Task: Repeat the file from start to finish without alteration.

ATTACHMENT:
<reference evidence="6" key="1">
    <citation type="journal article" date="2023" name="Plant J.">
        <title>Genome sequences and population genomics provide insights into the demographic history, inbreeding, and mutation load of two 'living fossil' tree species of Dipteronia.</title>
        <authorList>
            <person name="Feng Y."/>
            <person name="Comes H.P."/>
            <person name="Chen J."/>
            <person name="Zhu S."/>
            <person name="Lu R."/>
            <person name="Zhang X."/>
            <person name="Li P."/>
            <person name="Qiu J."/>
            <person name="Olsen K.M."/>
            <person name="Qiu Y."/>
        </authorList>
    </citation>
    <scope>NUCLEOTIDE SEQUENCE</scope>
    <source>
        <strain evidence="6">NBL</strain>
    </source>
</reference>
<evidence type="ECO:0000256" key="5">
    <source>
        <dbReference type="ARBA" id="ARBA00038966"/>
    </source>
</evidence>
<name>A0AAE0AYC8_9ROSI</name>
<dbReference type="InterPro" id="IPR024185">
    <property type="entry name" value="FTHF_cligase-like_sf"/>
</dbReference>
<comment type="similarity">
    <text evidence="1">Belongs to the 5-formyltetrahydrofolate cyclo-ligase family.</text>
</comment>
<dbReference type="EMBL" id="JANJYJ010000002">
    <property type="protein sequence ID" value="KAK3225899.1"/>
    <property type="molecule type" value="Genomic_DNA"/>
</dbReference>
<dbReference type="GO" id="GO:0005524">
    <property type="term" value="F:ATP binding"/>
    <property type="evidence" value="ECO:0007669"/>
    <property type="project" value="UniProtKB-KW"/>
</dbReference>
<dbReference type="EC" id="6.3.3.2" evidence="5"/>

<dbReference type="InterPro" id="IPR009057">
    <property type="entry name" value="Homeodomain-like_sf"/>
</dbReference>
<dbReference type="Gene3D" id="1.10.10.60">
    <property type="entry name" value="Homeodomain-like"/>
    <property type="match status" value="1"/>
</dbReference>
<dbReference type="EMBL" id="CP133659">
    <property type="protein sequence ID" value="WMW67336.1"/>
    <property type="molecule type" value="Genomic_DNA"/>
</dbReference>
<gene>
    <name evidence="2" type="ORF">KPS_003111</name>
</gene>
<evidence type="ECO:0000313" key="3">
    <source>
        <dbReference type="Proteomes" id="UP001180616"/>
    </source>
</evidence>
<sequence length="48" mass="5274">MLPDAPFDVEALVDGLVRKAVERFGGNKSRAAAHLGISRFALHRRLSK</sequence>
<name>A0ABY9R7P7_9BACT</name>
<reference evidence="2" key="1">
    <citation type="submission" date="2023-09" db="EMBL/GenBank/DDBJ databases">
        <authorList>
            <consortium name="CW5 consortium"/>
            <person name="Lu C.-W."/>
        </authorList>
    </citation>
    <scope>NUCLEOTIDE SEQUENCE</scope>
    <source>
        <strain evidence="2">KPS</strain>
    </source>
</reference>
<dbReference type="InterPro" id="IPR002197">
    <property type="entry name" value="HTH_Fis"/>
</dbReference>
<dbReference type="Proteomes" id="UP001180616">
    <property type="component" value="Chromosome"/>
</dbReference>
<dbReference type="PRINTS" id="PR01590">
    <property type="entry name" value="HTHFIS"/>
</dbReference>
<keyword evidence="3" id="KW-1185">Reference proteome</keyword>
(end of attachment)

<reference evidence="6" key="1">
    <citation type="journal article" date="2023" name="Plant J.">
        <title>Genome sequences and population genomics provide insights into the demographic history, inbreeding, and mutation load of two 'living fossil' tree species of Dipteronia.</title>
        <authorList>
            <person name="Feng Y."/>
            <person name="Comes H.P."/>
            <person name="Chen J."/>
            <person name="Zhu S."/>
            <person name="Lu R."/>
            <person name="Zhang X."/>
            <person name="Li P."/>
            <person name="Qiu J."/>
            <person name="Olsen K.M."/>
            <person name="Qiu Y."/>
        </authorList>
    </citation>
    <scope>NUCLEOTIDE SEQUENCE</scope>
    <source>
        <strain evidence="6">NBL</strain>
    </source>
</reference>
<evidence type="ECO:0000256" key="5">
    <source>
        <dbReference type="ARBA" id="ARBA00038966"/>
    </source>
</evidence>
<name>A0AAE0AYC8_9ROSI</name>
<dbReference type="InterPro" id="IPR024185">
    <property type="entry name" value="FTHF_cligase-like_sf"/>
</dbReference>
<comment type="similarity">
    <text evidence="1">Belongs to the 5-formyltetrahydrofolate cyclo-ligase family.</text>
</comment>
<dbReference type="EMBL" id="JANJYJ010000002">
    <property type="protein sequence ID" value="KAK3225899.1"/>
    <property type="molecule type" value="Genomic_DNA"/>
</dbReference>
<dbReference type="GO" id="GO:0005524">
    <property type="term" value="F:ATP binding"/>
    <property type="evidence" value="ECO:0007669"/>
    <property type="project" value="UniProtKB-KW"/>
</dbReference>
<dbReference type="EC" id="6.3.3.2" evidence="5"/>

<dbReference type="InterPro" id="IPR009057">
    <property type="entry name" value="Homeodomain-like_sf"/>
</dbReference>
<dbReference type="Gene3D" id="1.10.10.60">
    <property type="entry name" value="Homeodomain-like"/>
    <property type="match status" value="1"/>
</dbReference>
<dbReference type="EMBL" id="CP133659">
    <property type="protein sequence ID" value="WMW67336.1"/>
    <property type="molecule type" value="Genomic_DNA"/>
</dbReference>
<gene>
    <name evidence="2" type="ORF">KPS_003111</name>
</gene>
<evidence type="ECO:0000313" key="3">
    <source>
        <dbReference type="Proteomes" id="UP001180616"/>
    </source>
</evidence>
<sequence length="48" mass="5274">MLPDAPFDVEALVDGLVRKAVERFGGNKSRAAAHLGISRFALHRRLSK</sequence>
<name>A0ABY9R7P7_9BACT</name>
<reference evidence="2" key="1">
    <citation type="submission" date="2023-09" db="EMBL/GenBank/DDBJ databases">
        <authorList>
            <consortium name="CW5 consortium"/>
            <person name="Lu C.-W."/>
        </authorList>
    </citation>
    <scope>NUCLEOTIDE SEQUENCE</scope>
    <source>
        <strain evidence="2">KPS</strain>
    </source>
</reference>
<dbReference type="InterPro" id="IPR002197">
    <property type="entry name" value="HTH_Fis"/>
</dbReference>
<dbReference type="Proteomes" id="UP001180616">
    <property type="component" value="Chromosome"/>
</dbReference>
<dbReference type="PRINTS" id="PR01590">
    <property type="entry name" value="HTHFIS"/>
</dbReference>
<keyword evidence="3" id="KW-1185">Reference proteome</keyword>